City-County Building

The Madison City Council on Tuesday approved a measure that would open a spot for a new member on the committee that has been reviewing city police policies, a seat the mayor has recommended be filled by a man one council member called “anti-police.”

The Madison Police Department Policy and Procedure Review Ad Hoc Committee has been reviewing police policies and procedures for the past three years in the wake of the 2015 death of Tony Robinson, an unarmed, intoxicated and allegedly combative black teen who was fatally shot by a Madison police officer.

The ad hoc committee was tasked with completing a comprehensive review of the Madison Police Department and finding ways to improve police-community relations, especially with regard to race. The committee is now working on its final report.

The panel has shrunk over the past three years — including after its former chairman, now-Ald. Christian Albouras, District 20, stopped coming to meetings because of his new political position — and has had to cancel some meetings because not enough members were present to make a quorum.

To help the committee finish its work effectively, the council voted to decrease its total number of members so it could more easily meet quorum.

The council initially was looking to decrease the number of members from 15 to 12. At its meeting Tuesday, council members voted 13-7 to decrease the number of members to 13 instead, which leaves one seat open.

Members disagreed over whether they should open up a spot on the committee or go with the initial recommendation of reducing the committee to 12 seats.

Mayor Satya Rhodes-Conway suggested Gregory Gelembiuk be appointed to the seat. Gelembiuk — who is also a member of the Community Response Team, a group of Madison citizens working to address policing and public safety issues — has been an active participant in the ad hoc committee.

Council members were barred from mentioning Gelembiuk’s name at the meeting because of a rule that prohibits openly discussing appointees until the meeting after they are recommended. Rhodes-Conway introduced the appointment Tuesday, and the council will vote on it March 21.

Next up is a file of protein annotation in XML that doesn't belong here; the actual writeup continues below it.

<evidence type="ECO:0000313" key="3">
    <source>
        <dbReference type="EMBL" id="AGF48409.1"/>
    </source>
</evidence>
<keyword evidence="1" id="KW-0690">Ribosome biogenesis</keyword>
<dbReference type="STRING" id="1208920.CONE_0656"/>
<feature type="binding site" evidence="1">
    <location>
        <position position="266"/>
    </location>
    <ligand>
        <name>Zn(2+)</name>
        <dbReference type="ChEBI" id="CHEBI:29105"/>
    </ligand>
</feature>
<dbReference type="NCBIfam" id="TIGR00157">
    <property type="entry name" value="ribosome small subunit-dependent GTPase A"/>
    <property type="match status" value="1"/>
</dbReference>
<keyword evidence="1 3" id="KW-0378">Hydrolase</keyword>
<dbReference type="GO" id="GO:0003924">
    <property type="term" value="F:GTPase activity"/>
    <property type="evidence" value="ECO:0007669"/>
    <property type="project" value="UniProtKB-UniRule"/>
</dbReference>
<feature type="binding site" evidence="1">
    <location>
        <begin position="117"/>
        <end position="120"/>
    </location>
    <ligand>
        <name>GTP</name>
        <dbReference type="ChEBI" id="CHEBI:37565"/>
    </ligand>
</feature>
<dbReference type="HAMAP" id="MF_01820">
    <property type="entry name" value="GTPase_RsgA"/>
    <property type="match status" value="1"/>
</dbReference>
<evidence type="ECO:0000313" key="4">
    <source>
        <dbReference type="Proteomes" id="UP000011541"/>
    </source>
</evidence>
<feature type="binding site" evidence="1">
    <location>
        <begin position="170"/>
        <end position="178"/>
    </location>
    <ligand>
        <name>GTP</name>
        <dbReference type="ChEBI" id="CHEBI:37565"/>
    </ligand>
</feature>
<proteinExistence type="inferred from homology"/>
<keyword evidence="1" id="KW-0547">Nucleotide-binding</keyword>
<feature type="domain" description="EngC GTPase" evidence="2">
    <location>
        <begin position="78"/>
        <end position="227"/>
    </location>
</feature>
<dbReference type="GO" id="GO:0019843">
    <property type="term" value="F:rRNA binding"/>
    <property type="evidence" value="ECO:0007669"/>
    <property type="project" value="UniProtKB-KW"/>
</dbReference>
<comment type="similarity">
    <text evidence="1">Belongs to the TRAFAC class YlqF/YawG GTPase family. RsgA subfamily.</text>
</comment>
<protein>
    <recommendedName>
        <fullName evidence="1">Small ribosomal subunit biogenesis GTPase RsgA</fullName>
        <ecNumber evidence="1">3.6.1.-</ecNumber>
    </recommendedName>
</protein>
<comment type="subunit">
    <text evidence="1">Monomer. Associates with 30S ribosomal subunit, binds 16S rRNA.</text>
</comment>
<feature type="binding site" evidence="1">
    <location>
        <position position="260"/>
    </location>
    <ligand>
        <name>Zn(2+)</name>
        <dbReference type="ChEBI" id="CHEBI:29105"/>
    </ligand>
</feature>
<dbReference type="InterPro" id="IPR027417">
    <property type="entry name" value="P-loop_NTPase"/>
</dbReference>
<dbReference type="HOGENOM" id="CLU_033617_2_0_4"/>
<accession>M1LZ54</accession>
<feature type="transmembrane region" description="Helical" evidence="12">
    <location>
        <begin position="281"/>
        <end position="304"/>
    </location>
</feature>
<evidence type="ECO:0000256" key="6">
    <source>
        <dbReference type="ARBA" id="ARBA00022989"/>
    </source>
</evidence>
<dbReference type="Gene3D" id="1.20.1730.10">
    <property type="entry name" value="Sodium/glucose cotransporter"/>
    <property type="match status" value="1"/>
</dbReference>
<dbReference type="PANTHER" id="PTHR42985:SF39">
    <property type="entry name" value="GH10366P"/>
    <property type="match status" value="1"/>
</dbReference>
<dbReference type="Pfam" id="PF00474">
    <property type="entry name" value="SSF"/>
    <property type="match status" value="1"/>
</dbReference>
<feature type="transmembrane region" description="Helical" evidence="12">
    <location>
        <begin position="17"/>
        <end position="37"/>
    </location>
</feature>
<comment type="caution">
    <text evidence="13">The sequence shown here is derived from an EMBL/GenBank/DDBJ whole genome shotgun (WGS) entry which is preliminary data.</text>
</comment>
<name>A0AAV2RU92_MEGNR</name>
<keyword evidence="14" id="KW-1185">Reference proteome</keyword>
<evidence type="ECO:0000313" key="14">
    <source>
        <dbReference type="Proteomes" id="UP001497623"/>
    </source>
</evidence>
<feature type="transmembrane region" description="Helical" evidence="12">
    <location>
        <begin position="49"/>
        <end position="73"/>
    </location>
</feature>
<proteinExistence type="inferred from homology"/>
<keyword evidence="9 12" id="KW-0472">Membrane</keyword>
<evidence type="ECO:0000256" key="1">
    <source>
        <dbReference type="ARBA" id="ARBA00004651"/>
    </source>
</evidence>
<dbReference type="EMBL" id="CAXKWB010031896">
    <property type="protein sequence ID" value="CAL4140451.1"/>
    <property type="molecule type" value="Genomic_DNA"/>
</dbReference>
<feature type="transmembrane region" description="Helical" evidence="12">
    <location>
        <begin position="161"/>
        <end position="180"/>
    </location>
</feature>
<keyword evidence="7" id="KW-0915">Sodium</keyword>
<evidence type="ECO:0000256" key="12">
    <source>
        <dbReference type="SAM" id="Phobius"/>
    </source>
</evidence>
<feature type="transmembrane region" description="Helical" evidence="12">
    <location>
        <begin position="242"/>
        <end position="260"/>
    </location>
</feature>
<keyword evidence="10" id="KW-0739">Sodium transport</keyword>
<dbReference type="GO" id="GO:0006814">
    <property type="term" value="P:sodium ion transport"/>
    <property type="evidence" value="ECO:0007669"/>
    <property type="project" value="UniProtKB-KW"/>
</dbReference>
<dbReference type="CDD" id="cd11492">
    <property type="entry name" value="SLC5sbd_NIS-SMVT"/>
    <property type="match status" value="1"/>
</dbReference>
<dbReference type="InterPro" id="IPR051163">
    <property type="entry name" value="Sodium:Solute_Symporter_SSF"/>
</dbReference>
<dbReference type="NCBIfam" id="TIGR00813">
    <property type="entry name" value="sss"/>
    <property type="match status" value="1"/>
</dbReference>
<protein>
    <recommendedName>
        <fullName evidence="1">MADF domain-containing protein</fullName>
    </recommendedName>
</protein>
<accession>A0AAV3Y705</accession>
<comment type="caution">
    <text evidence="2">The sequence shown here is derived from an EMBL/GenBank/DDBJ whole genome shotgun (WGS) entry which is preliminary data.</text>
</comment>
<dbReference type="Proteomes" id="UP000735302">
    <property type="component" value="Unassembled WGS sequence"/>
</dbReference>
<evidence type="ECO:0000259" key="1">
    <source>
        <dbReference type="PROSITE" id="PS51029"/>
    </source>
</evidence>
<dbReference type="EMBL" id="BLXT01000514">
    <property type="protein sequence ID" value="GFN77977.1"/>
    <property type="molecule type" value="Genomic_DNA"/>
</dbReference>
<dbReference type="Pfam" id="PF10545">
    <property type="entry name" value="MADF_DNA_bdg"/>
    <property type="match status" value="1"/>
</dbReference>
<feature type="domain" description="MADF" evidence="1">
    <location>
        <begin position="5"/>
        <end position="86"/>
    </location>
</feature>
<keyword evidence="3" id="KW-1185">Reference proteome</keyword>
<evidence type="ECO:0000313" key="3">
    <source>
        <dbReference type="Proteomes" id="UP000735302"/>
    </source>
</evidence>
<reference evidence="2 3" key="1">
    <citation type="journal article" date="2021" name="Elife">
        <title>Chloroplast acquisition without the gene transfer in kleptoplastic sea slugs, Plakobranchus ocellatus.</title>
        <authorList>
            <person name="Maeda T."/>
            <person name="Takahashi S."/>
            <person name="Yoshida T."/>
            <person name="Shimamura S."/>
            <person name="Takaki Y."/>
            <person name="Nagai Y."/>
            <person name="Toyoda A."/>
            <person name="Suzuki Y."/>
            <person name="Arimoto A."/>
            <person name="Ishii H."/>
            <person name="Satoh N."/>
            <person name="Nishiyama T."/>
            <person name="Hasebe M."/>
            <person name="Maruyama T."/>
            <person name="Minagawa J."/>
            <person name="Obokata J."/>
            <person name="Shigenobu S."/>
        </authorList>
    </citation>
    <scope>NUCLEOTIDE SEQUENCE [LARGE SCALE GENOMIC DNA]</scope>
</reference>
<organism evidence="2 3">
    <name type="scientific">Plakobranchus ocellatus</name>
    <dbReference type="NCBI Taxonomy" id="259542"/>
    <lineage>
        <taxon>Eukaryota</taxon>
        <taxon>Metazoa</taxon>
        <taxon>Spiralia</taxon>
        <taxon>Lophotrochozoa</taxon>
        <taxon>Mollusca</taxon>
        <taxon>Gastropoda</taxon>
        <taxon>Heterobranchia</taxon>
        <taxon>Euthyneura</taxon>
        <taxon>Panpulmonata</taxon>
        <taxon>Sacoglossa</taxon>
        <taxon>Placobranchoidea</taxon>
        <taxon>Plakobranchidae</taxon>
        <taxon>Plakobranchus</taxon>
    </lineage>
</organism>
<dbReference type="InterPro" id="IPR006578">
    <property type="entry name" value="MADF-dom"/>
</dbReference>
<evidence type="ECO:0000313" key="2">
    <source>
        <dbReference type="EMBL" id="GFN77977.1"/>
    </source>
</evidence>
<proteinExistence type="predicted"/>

Though not mentioning Gelembiuk by name, Ald. Marsha Rummel, District 6, said “that person” has been at every meeting since the committee started and said she supported the opportunity to add him as a member.

City Council President Shiva Bidar said she thought it would send a “chilling message” not to add someone to the committee after he had been working alongside the committee for three years.

But Ald. Barbara Harrington-McKinney, District 1, said after the meeting that Gelembiuk has been “anti-police” since the start of the committee’s work. She said adding him now would put the committee’s final report at risk.

“I don’t want a report where people say the integrity of the report is flawed,” Harrington-McKinney said.

Ald. Tag Evers, District 13, called Harrington-McKinney’s concerns unfounded. He said he does not think the appointment would “flip the narrative” and make people suddenly mistrust the report.

The ad hoc committee unanimously supported the proposal that would open up a seat. Ald. Tag Evers, District 13, said council members should trust the committee’s judgment. He voted in favor of the proposal.

The council will vote on Gelembiuk’s appointment next Tuesday.


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Emily Hamer is a general assignment reporter for the Wisconsin State Journal. She joined the paper in April 2019 and was formerly an investigative reporting intern at the Wisconsin Center for Investigative Journalism.